Good food locally – CSA’s

Tuesday, 7. December 2010

Evansville Produce (Flickr / JaseMan)

Or in long.. Community Supported Agriculture.  This is one of those oddball topics that fits into my “What interests me” categories on this blog, so bear with me here.  It fits neatly into my “gaming as entertaining niche” however, since it’s hard to entertain with crappy food.  If you’re aware of what I’m talking about - great.  If not and you enjoy cooking, supporting local businesses and/or fresh organic food for a good to low rate then keep reading.

The entire organic eating movement developed because people are/were sick of eating pesticides, GMO food and generally unhealthy food that was mass produced and outsourced from halfway across the planet.  Some food we need to get that way.. but obviously not all of it.  The USA is geographically diverse enough to produce pretty much anything you can think of with a few exceptions.  As everyone knows though.. “Organic” food is boutique and mostly freakin expensive as a result.

Alongside this, the locavore movement was getting established at the same time.  If you are too lazy to click, it basically means eating locally.. foods that are in-season.  They taste way better and if you pick them up from a smaller producer..  are mostly organic and potentially very cheap.  Farmers markets are a good example of this, and forutuately the number of them have exploded in the last 10 years.

Now, CSA’s are essentially eating local food, mostly organically produced with a bit of a twist on it however.  The food is paid for in advance, as a “share” of the crop - for a season. For those of you unfamiliar with farming… farmers get screwed particularly in 2 situations.  When there is a poor harvest (there isn’t enough food to sell even though the prices are high are a result) and when there is a great harvest (prices plummet even though there is a lot to sell.)  So, by getting a fixed price at the beginning of the year the farmer is assured and income… regardless of the harvest.  If they want to keep their shareholders happy, they will of course do their best to ensure the best harvest possible. 

Anycase, your next thoughts are probably “Why now, it’s winter and nothing grows in winter.”  You are of course right, however the shares for these have to be purchased in advance, so now is a good time to start looking.  Shares vary from CSA to CSA to the number of available, but most have half shares available if you don’t cook as much or happen to be flying solo.  There are also working and non-working shares depending on the CSA… working shares involve you getting your hands dirty from time to time with weeding, planting, harvesting and the like.  The costs for such case are typically lower and it is a great way to get local expert advice and experience on local growing and gardening if such things interest you.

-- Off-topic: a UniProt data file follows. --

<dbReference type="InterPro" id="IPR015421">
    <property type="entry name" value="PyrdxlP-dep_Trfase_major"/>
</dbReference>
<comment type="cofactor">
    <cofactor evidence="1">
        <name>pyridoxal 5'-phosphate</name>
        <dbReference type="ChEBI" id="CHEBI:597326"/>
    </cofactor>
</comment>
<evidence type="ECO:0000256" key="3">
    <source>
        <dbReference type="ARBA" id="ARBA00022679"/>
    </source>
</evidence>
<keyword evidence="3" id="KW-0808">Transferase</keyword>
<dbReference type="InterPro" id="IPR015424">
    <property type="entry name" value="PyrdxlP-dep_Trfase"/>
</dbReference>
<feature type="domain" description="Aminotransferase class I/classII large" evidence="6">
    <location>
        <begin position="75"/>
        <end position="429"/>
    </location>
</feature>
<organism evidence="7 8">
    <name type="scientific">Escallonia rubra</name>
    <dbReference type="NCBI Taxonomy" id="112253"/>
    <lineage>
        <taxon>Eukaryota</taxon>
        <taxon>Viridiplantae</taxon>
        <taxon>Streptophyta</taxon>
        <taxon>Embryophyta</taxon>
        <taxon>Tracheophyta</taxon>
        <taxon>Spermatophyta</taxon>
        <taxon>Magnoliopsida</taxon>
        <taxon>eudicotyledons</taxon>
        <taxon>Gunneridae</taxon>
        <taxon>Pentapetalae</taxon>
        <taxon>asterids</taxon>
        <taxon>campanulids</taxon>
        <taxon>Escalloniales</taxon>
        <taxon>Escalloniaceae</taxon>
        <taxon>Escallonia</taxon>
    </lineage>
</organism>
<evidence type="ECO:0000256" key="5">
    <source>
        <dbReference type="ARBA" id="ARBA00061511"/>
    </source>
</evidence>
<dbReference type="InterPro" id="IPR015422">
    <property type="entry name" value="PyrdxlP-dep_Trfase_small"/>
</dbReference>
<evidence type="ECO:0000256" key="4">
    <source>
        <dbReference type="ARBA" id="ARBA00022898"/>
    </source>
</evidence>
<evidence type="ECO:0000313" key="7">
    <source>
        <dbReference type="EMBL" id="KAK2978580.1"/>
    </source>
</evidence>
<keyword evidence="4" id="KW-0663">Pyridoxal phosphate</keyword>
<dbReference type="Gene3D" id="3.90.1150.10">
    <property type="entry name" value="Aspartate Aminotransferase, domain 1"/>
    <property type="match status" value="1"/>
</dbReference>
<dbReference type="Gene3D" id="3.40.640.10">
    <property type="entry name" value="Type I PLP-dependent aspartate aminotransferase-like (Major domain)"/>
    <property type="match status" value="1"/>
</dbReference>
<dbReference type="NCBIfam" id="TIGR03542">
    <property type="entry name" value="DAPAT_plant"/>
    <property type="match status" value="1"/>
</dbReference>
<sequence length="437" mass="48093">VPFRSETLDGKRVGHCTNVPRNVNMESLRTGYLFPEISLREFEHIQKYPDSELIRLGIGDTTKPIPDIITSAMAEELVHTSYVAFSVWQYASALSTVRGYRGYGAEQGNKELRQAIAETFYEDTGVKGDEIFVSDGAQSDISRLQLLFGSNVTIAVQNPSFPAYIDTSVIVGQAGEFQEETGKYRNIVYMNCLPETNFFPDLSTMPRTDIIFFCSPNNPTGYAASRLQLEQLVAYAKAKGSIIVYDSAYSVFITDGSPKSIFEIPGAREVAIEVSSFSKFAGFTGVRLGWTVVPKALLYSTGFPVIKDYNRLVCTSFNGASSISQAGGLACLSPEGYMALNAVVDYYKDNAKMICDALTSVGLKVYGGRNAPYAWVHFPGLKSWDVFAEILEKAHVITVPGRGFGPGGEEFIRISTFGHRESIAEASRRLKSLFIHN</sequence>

With a share purchased, you will typically get food weekly throughout the growing season.  This is either picked up from the farm itself or a local distribution point in the city if the farm has enough shareholders.  Anything that can be locally grown is in the harvest.. and if your CSA doesn’t offer a given item.. say milk, eggs, honey or some of the more esoteric food.. they often partner up with another CSA that does giving you some of the best in local fresh food.

Now.. last question is probably “Great, but how do I find one?”   There is a site for that as well.. Local Harvest.  Assuming you’re not living someplace really arid, you probably have a lot more of these around you than might imagine… Like any other business not all of these are created equal, but they are definitely worth investigating if you’re into fresh and/or local food.  It’s also a good opportunity to build community.. and actually meet the person that provides your food which is pretty great in the era of big box anonymity.

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Spinach Stuffed Mushrooms

Saturday, 30. October 2010

I haven’t always enjoyed either mushrooms or spinach, however then they’re properly prepared they’re quite tasty in concert. In this case, all of the components listed below are nice and fresh. Button mushrooms will work as well although I prefer portabellas because they have a meatier taste to them. A standard small package or baby portabellas will contain maybe 6-7 that are usable, you’ll have to use the remainder for soup or another dish.

There are also certainly lighter calorie ways to do this – however I’ll let someone else do that!

6 Small Portabella Mushrooms
2 Cloves Garlic
2-1/2 Cups Shredded Spinach
2-3 Tablespoons Colby Jack Cheese
Butter

1) Preheat oven to 400 degrees
2) Mince garlic, shred or slice spinach into small strips. You should have around a cup and a half shredded, which will in turn cook down to about 6 tablespoons.
3) Saute garlic and spinach briefly in butter, just enough to get the garlic to wilt. No more, or you’ll cook the spinach into oblivion and end up with texture less goo. This step takes less than a minute. Stir mixture, set aside off heat.
4) Break off stems of mushrooms, and stuff with spinach garlic mixture from above. In my case, it was around 1 tablespoon or less of mixture per mushroom. The stems aren’t used in this recipe, but they make for a nice mushroom stock for soup or stews.